Daniel Lynch takes a look at Ciarán Creagh’s In View, the latest offering to a much needed public discourse on Ireland’s suicide epidemic.
Ciarán Creagh’s In View reminds me of an essay from my undergraduate years, ‘Suicide is neither rational nor irrational’. We are offered the sobering alcoholic contemplations of the viewpoint of a singular character who struggles with suicidal thoughts after suffering loss and harbouring massive residual guilt. Caoilfhionn Dunne as Ruth carries the film, and to paraphrase the director, without her immense performance the film wouldn’t work. It seems hard to fathom the Love/Hate star was drafted in as a late replacement.
During a questions and answers session, Creagh revealed In View suffered a directorial script massacre, whereby he cut mountains of dialogue and pages from the first draft. These edits clearly paid off however, as the film has air between the scenes and is allowed to breath. When Ruth says something you can be sure it has meaning and power. There is no trivial dialogue, if there is dialogue at all in a given scene.
As the title suggest, we view the world through Ruth’s eyes, myopic and ever reflexive. Windows, doors and even creative use of trees frame Ruth as constantly on the outside looking in, always unsure of her place, even if she wants to be there. The most powerful scene in the movie takes place in a suicide-support group where Ruth is faced with her own reality through another person. Magella’s (Joe Mullins) speech about how he lost his family to infidelity resonates bitterly for Ruth and her transfixed stare speaks volumes.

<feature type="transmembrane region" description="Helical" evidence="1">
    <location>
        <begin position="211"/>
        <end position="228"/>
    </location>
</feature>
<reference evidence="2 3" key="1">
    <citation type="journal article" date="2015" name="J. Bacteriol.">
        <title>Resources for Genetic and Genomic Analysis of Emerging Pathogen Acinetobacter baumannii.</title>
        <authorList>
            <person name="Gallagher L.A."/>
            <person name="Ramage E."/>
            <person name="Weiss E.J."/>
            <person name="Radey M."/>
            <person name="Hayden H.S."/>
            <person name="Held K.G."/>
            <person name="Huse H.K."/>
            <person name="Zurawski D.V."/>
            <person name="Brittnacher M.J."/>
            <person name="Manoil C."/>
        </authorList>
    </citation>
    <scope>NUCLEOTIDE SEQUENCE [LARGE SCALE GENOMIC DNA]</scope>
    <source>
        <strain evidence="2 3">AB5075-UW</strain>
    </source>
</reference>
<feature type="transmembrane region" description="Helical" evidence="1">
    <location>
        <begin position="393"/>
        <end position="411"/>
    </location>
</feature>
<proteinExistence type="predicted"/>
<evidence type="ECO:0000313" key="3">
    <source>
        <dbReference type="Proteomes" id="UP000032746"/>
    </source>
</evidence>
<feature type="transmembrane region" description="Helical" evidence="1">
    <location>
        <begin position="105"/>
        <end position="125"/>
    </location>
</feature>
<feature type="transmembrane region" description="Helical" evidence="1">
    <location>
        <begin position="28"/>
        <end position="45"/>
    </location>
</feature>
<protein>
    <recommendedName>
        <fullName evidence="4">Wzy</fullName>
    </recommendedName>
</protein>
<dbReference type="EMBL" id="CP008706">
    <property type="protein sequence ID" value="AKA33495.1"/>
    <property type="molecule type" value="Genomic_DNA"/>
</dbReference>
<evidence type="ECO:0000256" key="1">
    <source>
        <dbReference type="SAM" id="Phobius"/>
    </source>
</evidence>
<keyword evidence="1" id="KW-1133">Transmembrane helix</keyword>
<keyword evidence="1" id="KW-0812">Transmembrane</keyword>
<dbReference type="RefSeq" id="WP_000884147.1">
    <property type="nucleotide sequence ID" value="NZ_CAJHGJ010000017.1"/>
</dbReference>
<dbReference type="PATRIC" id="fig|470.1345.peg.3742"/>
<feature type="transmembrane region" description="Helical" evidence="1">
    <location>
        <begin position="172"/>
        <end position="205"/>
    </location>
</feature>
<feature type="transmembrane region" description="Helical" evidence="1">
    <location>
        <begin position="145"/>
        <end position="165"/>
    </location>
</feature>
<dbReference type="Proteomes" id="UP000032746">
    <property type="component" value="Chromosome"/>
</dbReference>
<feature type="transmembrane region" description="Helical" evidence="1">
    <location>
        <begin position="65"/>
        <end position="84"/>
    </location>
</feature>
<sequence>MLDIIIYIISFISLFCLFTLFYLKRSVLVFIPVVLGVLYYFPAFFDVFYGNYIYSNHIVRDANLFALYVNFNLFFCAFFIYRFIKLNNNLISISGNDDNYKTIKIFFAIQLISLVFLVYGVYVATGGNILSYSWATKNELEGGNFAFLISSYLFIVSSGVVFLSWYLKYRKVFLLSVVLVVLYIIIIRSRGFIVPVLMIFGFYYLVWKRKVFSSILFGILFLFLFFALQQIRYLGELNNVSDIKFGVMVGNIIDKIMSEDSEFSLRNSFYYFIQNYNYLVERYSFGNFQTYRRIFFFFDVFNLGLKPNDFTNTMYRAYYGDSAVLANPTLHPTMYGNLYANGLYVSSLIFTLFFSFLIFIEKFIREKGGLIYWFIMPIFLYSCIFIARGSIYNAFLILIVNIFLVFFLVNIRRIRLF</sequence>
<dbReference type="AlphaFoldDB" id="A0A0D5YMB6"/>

A strong Irish cast holds the film together, including Stuart Graham as Donny, who provides a father figure for Ruth when others have abandoned her. Initially, Ruth wasn’t written as a woman at all, and the masculine facade of the main character permeates the entire movie. Ruth drinks pints with the boys and tells crass jokes, almost seeks physical confrontation and lacks anything that might be termed feminine charm. The character works immensely more powerfully as a woman however, and the change was a wise one.
Is suicide rational or irrational? In View is the latest offering to a much needed public discourse on Ireland’s suicide epidemic. We cannot assume to understand the pain and suffering of those who contemplate their premature demise. Creagh has offered an important Irish film that deals masterfully with a topic of urgent concern. Cork Film Festival would be well served with more work from Ciarán Creagh.
In View screened on 12th November @ 6.30pm at the Cork Film Festival 2016
Cork Film Festival 2016 runs 11 – 20 November